T2 - the importance of trapping method and seasonality

AU - de Andrade, Rafael Barreto

AU - Barlow, Jos

AU - Louzada, Julio

AU - Vaz-de-Mello, Fernando Zagury

AU - Souza, Mateus

AU - Silveira, Juliana M.

AU - Cochrane, Mark A.

N1 - © 2011 Andrade et al. This is an open-access article distributed under the terms of the Creative Commons Attribution License, which permits unrestricted use, distribution, and reproduction in any medium, provided the original author and source are credited.

PY - 2011/10/18

Y1 - 2011/10/18

N2 - Understanding how biodiversity responds to environmental changes is essential to provide the evidence-base that underpins conservation initiatives. The present study provides a standardized comparison between unbaited flight intercept traps (FIT) and baited pitfall traps (BPT) for sampling dung beetles. We examine the effectiveness of the two to assess fire disturbance effects and how trap performance is affected by seasonality. The study was carried out in a transitional forest between Cerrado (Brazilian Savanna) and Amazon Forest. Dung beetles were collected during one wet and one dry sampling season. The two methods sampled different portions of the local beetle assemblage. Both FIT and BPT were sensitive to fire disturbance during the wet season, but only BPT detected community differences during the dry season. Both traps showed similar correlation with environmental factors. Our results indicate that seasonality had a stronger effect than trap type, with BPT more effective and robust under low population numbers, and FIT more sensitive to fine scale heterogeneity patterns. This study shows the strengths and weaknesses of two commonly used methodologies for sampling dung beetles in tropical forests, as well as highlighting the importance of seasonality in shaping the results obtained by both sampling strategies.

AB - Understanding how biodiversity responds to environmental changes is essential to provide the evidence-base that underpins conservation initiatives. The present study provides a standardized comparison between unbaited flight intercept traps (FIT) and baited pitfall traps (BPT) for sampling dung beetles. We examine the effectiveness of the two to assess fire disturbance effects and how trap performance is affected by seasonality. The study was carried out in a transitional forest between Cerrado (Brazilian Savanna) and Amazon Forest. Dung beetles were collected during one wet and one dry sampling season. The two methods sampled different portions of the local beetle assemblage. Both FIT and BPT were sensitive to fire disturbance during the wet season, but only BPT detected community differences during the dry season. Both traps showed similar correlation with environmental factors. Our results indicate that seasonality had a stronger effect than trap type, with BPT more effective and robust under low population numbers, and FIT more sensitive to fine scale heterogeneity patterns. This study shows the strengths and weaknesses of two commonly used methodologies for sampling dung beetles in tropical forests, as well as highlighting the importance of seasonality in shaping the results obtained by both sampling strategies.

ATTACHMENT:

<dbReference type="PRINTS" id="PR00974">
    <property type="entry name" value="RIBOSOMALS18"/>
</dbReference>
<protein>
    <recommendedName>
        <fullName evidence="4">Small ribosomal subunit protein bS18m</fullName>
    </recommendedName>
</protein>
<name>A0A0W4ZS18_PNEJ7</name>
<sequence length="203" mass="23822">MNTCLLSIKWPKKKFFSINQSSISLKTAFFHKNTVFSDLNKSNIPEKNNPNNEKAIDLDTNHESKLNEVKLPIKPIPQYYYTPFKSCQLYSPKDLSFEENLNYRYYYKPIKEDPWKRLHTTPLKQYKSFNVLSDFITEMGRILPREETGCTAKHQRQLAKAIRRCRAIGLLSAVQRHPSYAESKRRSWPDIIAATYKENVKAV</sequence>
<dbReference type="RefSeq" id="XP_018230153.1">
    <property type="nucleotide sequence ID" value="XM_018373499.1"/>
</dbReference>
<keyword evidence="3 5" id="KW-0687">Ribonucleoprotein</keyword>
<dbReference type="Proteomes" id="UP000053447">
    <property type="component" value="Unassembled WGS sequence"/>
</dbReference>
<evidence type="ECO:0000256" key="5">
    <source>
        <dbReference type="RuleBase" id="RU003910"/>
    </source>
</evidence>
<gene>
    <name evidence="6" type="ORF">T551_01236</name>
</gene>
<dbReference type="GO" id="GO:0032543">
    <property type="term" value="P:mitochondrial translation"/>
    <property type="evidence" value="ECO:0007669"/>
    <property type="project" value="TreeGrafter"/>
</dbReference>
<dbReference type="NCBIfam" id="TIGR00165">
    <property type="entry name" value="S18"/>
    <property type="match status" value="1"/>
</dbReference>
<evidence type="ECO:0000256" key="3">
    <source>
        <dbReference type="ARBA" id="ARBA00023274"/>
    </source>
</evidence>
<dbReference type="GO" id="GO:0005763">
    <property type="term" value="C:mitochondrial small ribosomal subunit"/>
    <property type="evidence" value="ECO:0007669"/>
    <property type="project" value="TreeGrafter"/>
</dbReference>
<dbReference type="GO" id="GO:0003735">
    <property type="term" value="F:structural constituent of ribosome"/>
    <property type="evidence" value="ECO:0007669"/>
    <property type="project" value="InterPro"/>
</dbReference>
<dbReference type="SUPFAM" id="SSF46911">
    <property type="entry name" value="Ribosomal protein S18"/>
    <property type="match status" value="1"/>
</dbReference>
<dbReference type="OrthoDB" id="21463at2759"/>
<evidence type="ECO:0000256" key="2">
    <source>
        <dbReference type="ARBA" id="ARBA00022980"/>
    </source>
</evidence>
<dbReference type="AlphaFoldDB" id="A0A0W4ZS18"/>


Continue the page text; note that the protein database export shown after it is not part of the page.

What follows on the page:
KW - RAIN-FOREST

KW - COLEOPTERA SCARABAEIDAE

KW - INSECT CONSERVATION

KW - RECURRENT WILDFIRES

KW - PLANTATION FORESTS

KW - AMAZONIAN FORESTS

KW - BIODIVERSITY

KW - DIVERSITY

KW - ABUNDANCE

KW - ASSEMBLAGES

U2 - 10.1371/journal.pone.0026208

DO - 10.1371/journal.pone.0026208

M3 - Journal article

VL - 6

SP - -

JO - PLoS ONE

JF - PLoS ONE

SN - 1932-6203

IS - 10

M1 - e26208

ER -